Call for Contributions

Contributions are invited from all areas of spatial cognition, including, but not limited to:

  • Human and animal navigation
  • Development of spatial cognition
  • Space perception
  • Diagrammatic reasoning and maps
  • Human-machine interactions in spatial environments
  • Neural basis of spatial cognition
  • Education of spatial cognition
  • Spatial learning and skills development
  • Spatial language and communication
  • Spatial problem solving and reasoning
  • Spatial assistance systems
  • Geospatial information systems
  • Representation and processing of spatial information
  • Biology-inspired agents in space
  • Robot navigation and exploration
  • Wayfinding and path planning
  • Human-robot interaction
  • Architecture and design cognition

 

Full Paper Submissions

Full papers containing original and unpublished work are solicited in all areas of spatial cognition. Papers must be written in English according to Springer LNCS formatting guidelines (http://www.springer.com/computer/lncs?SGWID=0-164-6-793341-0) and should not exceed 16 pages (including title, figures, and references).

Full papers must be submitted in PDF format via the EasyChair submission webpage (https://www.easychair.org/conferences/?conf=sc2014) by 28 Feb 2014. All full papers will be thoroughly reviewed by three members of the international program committee. Accepted papers must be presented at the conference and will be published by Springer. At least one author must register for the conference by 31 May 2014.

 

Poster Submissions

Poster abstract submissions are solicited in all areas of spatial cognition. Poster abstracts must be written in English and should not exceed 1000 words.

Poster abstracts must be submitted in PDF format via the EasyChair submission webpage (https://www.easychair.org/conferences/?conf=sc2014) by 15 Mar 2014. Accepted posters must be presented at the conference and will be published online as a technical report.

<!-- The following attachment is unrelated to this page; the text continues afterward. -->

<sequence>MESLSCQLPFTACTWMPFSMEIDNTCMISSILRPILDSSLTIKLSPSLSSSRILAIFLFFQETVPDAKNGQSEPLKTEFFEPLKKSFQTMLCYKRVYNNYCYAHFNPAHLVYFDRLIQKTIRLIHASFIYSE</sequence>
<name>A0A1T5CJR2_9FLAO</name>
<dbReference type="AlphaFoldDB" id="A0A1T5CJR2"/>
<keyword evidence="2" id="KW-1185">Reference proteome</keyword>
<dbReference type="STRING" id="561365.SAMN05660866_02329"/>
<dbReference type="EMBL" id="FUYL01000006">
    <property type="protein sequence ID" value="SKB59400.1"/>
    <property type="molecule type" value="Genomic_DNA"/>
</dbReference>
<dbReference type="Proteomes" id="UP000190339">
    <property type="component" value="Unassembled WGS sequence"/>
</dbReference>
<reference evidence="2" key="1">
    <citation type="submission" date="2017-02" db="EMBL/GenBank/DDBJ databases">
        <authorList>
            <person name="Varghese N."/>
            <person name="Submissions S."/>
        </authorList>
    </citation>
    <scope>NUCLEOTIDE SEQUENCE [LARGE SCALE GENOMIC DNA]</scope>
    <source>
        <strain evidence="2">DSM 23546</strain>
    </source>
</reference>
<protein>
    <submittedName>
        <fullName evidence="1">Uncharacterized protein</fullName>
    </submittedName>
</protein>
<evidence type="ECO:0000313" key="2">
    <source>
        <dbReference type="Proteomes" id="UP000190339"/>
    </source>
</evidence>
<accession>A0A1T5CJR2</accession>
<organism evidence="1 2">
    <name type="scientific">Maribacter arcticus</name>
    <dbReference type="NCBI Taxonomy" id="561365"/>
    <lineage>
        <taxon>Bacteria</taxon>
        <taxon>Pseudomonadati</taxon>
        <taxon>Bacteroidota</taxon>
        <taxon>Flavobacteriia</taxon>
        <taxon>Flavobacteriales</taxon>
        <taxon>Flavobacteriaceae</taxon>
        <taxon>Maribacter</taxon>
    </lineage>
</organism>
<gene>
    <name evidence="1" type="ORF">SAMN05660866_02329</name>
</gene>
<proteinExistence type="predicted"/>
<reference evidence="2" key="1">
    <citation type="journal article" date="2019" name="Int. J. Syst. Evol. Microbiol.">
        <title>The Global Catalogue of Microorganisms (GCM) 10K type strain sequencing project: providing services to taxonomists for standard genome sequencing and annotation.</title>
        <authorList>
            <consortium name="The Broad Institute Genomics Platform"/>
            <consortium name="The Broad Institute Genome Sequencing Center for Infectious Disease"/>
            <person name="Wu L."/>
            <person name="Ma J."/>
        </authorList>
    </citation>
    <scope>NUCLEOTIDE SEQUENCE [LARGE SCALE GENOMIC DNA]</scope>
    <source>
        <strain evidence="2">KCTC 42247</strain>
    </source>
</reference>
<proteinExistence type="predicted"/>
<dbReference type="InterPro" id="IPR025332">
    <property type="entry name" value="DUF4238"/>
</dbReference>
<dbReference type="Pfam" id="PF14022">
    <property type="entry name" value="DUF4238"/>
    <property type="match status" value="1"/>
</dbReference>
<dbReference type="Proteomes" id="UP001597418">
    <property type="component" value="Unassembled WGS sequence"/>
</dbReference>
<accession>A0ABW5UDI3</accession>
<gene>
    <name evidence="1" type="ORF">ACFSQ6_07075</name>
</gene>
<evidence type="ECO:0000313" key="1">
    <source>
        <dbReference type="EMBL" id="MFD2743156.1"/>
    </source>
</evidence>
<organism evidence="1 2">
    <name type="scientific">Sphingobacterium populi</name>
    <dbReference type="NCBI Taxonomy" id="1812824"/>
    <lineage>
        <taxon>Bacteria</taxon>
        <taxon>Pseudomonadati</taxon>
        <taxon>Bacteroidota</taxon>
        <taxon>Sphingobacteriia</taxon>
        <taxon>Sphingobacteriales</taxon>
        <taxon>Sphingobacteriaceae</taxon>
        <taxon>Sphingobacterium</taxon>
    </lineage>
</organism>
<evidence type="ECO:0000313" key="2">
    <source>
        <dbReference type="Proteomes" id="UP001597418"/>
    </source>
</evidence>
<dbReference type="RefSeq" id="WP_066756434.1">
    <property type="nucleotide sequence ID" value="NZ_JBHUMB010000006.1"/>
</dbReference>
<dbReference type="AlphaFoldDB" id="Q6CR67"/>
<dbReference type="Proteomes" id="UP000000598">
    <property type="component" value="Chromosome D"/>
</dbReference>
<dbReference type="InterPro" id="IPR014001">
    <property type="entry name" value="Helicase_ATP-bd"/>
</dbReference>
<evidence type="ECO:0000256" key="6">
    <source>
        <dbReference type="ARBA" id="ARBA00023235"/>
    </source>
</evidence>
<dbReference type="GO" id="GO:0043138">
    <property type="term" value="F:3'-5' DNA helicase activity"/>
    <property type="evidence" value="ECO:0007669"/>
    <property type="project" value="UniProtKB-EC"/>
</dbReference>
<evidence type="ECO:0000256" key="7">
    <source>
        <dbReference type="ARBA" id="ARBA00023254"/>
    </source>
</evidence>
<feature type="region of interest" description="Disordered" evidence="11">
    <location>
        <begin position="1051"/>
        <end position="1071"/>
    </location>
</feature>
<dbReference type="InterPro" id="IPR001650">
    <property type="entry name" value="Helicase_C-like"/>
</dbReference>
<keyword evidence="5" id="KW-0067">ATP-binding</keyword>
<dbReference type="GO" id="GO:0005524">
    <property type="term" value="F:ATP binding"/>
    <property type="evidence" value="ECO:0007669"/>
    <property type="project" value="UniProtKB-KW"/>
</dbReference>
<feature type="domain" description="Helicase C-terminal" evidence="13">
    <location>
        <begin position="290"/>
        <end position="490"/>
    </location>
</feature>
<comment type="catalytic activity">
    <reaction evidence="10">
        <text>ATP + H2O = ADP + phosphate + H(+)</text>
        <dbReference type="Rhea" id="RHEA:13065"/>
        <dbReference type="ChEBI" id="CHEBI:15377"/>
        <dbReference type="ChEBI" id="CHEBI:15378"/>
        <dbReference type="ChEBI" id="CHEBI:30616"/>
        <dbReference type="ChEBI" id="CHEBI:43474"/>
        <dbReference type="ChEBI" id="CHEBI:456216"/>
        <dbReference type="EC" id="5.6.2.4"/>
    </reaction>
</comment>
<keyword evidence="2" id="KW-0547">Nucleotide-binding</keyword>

Workshops and Tutorials

Workshop and tutorial proposals are solicited in all areas of spatial cognition. Proposals must be written in English and must not exceed 2000 words.

The workshop or tutorial description should contain:
- the title of the workshop or tutorial
- the description of the topic(s) and scope
- names and affiliations of the organizer(s) and their qualifications
- the intended format and duration (half or full day)
- the intended audience and expected number of participants
- the intended program committee (if applicable)
- a draft call for contributions (if applicable)
- details of previous related events (if applicable)

Tutorial and workshop proposals must be submitted in PDF form via email by 15 Mar 2014. Submit tutorial proposals to Victor Schinazi (victor.schinazi@gess.ethz.ch) and workshop proposals to Maria Vasardani (mvasardani@unimelb.edu.au).

Workshop organizers are encouraged to think of a different format for this year's workshops, i.e., one that facilitates more active participation from and could lead to potential collaborations among participants. Organizers are encouraged to try to excite participants toward that goal, maybe through suggesting a challenge or friendly competition among participants. They could, for example, make some data available (or suggest sources of publicly available data according to their respective workshop focus areas) and accept papers that suggest solutions/models/frameworks to tackle more specific questions. 

During the workshops, organizers are encouraged to keep presentations to just an essential minimum (e.g. 5 minutes) to have just the key points of the accepted papers made known to the crowd, allowing plenty of time for discussions, comparisons between the different submissions, and even focused groups among participants. The organizers are also encouraged to suggest a group-based outcome for their workshop -- examples may be a joint model/solution that results from the unification of the best parts of submitted approaches, draft project proposal(s), a publishable report, or follow-up activities. 

The organizers are also encouraged to use resources that can facilitate brain storming and collaborative work, such as white boards, big-size pieces of paper/software for bubble-diagrams, other visualization software, post-it notes for writing keywords for focused discussions, which can then be attached to visible surfaces, etc. In other words, organizers are encouraged to try and schedule a (half)day which does not resemble a mini-conference but rather a more focused, collaboration- and outcome-oriented group activity.